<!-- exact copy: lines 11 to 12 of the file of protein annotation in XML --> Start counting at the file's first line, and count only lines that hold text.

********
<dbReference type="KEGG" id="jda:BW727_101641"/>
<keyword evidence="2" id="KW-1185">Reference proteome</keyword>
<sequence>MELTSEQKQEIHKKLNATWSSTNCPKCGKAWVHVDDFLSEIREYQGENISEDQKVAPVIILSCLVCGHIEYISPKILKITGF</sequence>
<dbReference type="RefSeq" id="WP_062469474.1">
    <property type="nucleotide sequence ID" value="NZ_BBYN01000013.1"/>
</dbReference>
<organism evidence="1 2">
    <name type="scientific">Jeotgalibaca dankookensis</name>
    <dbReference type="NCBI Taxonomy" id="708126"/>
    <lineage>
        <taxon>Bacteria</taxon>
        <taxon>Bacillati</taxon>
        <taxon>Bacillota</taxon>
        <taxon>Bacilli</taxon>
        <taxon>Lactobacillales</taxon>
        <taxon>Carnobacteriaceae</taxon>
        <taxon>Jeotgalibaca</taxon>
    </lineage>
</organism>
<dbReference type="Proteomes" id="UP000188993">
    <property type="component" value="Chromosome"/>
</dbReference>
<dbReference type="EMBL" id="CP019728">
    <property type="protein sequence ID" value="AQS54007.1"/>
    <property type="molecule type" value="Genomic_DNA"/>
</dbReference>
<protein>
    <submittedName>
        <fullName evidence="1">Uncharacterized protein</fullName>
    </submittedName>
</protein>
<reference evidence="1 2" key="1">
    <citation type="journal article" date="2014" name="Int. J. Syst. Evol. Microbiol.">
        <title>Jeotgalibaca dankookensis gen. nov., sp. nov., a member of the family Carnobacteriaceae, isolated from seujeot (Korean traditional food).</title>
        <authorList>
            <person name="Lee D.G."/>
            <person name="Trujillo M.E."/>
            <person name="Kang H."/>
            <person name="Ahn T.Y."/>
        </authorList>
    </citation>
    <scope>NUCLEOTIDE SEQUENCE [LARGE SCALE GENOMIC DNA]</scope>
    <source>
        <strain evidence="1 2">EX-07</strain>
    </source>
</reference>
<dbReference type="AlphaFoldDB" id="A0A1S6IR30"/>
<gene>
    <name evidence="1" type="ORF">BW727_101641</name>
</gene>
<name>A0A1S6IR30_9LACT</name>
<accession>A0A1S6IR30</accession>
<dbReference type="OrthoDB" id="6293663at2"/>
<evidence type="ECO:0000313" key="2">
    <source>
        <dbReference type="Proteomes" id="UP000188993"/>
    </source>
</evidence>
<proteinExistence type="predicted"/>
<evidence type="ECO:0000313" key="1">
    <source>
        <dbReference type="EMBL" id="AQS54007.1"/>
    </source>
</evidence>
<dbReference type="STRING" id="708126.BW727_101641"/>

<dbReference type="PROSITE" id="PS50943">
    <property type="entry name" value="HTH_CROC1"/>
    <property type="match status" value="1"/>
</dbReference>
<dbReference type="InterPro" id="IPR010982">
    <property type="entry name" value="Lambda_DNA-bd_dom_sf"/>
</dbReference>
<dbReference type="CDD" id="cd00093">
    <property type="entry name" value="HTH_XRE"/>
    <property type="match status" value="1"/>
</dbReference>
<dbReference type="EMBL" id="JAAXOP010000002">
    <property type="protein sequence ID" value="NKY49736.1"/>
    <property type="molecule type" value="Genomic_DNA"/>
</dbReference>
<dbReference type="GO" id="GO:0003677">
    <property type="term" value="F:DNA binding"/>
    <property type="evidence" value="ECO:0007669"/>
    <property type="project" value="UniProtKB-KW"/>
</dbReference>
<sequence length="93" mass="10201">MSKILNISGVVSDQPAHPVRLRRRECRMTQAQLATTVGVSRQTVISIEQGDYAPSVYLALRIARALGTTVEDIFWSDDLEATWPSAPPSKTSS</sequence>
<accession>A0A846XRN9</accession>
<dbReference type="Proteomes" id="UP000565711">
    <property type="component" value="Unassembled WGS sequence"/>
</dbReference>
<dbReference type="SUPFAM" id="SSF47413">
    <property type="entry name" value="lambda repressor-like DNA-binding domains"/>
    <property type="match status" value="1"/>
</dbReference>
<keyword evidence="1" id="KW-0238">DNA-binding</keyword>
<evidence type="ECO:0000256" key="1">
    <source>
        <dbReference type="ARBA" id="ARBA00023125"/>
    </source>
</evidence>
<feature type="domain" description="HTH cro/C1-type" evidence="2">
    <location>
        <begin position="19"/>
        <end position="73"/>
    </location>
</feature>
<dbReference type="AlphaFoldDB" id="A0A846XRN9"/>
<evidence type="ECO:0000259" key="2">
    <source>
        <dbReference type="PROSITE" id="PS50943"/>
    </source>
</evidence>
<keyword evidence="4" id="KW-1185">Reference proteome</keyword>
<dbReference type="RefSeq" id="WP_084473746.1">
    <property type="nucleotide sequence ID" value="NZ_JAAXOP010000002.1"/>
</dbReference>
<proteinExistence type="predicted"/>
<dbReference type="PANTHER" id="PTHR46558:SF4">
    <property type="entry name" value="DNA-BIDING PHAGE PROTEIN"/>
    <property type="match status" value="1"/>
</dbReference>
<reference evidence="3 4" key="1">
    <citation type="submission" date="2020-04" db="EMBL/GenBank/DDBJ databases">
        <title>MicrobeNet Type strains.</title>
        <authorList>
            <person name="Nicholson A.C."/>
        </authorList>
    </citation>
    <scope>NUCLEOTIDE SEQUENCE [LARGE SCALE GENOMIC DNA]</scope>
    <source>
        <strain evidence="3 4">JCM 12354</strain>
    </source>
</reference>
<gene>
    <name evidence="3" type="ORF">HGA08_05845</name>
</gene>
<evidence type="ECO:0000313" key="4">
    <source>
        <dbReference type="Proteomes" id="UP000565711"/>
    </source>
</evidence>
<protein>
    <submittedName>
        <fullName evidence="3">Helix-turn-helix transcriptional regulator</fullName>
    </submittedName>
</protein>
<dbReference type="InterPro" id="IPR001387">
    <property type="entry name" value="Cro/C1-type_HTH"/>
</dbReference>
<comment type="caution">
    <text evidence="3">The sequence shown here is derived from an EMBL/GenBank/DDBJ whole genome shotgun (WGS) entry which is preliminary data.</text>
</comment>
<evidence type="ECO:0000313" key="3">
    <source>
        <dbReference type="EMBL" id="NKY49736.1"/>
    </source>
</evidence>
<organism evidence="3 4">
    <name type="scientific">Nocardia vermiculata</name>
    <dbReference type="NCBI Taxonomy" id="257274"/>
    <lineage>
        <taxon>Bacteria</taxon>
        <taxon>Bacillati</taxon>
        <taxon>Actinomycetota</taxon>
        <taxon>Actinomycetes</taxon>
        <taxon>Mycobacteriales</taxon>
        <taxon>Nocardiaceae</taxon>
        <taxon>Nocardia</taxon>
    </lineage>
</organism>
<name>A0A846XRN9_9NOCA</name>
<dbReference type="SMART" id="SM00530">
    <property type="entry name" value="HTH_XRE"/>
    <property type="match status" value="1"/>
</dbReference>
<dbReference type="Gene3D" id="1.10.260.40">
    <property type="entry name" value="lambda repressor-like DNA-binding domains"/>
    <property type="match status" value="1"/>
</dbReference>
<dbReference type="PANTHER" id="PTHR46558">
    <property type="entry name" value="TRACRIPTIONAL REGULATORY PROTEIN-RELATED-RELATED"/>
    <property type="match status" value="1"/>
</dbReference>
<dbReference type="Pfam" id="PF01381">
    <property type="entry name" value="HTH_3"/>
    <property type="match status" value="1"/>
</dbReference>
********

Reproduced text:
        <taxon>Bacteria</taxon>
        <taxon>Bacillati</taxon>